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Monday, November 20, 2017, 2:10 a.m.

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Storms likely across much of Arkansas this weekend, forecasters say; straight-line winds primary threat

By Brandon Riddle

This article was originally published October 20, 2017 at 9:00 a.m. Updated October 20, 2017 at 1:14 p.m.

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Northwest Arkansas faces the greatest risk for storms to turn severe this weekend, according to the National Weather Service in North Little Rock. Straight-line winds are the primary threat.


Thunderstorms are likely across much of Arkansas over the weekend, with the greatest risk for severe weather across the state’s northwest, forecasters say.

Straight-line winds are the primary threat associated with a cold front that will move across Arkansas on Saturday night and into Sunday, said meteorologist Dennis Cavanaugh of the National Weather Service’s North Little Rock office.

Storms will primarily start Saturday afternoon in the Texas Panhandle and western Oklahoma, then spread into northern Texas and eastern Oklahoma and move eastward across Arkansas.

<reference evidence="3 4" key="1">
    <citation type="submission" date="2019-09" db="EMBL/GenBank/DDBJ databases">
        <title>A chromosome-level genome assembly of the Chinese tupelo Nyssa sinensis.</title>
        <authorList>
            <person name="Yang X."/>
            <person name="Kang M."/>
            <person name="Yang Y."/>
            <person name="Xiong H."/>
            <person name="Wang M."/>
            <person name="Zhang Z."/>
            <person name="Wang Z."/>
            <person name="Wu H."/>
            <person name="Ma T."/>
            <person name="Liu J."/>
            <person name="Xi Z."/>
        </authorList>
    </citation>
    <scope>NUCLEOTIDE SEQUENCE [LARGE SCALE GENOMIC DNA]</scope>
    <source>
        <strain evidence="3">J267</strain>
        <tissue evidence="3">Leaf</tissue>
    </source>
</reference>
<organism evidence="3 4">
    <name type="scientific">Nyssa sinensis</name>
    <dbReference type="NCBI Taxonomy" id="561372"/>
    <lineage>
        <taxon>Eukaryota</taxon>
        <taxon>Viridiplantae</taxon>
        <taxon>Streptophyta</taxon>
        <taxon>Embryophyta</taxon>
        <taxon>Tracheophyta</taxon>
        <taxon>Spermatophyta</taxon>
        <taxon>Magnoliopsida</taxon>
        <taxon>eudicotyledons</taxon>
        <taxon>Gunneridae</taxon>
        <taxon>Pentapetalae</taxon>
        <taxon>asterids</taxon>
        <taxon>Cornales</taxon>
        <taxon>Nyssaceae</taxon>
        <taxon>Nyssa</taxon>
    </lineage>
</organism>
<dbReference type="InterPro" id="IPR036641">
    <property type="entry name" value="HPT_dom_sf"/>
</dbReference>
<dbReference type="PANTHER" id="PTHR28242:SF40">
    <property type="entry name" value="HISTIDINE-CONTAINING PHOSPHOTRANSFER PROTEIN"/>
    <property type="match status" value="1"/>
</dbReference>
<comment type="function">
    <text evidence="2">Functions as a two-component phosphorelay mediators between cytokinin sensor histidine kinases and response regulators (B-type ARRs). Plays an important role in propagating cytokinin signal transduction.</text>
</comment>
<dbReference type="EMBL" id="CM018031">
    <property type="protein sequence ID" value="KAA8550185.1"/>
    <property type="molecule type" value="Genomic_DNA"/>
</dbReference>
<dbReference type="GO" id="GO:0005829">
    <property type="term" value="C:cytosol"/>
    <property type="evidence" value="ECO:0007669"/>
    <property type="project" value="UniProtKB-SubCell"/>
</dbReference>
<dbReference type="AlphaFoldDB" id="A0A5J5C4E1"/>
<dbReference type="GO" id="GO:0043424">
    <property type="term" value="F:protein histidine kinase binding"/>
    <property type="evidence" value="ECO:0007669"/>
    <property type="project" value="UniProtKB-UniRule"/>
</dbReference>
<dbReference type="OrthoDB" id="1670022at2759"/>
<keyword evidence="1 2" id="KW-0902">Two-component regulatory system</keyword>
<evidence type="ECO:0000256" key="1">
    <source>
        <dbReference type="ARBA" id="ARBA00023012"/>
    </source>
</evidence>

Wind gusts of 80 miles per hour are possible in western Oklahoma and 4 to 5 inches of rain could fall in eastern Oklahoma and western Arkansas. Winds of 60 to 70 miles per hour are possible in Texas.

A slight risk for severe weather exists for Northwest Arkansas, meaning scattered, intense storms could produce isolated tornadoes and cause wind damage, Cavanaugh said.

Forecasters have included a north-to-south swath of the state, from Mountain Home to Texarkana, in a marginal risk for severe weather.

The highest rainfall totals are forecast to be in western and eastern Arkansas, where up to 2 inches could fall. Elsewhere in the state, between 1 to 1.5 inches is expected.

Golf-ball to tennis-sized hail is also a threat across the state, according to meteorologists.

Once the system leaves by Monday, cooler and drier conditions are expected throughout much of next week, the weather service said.

The Associated Press contributed to this story.

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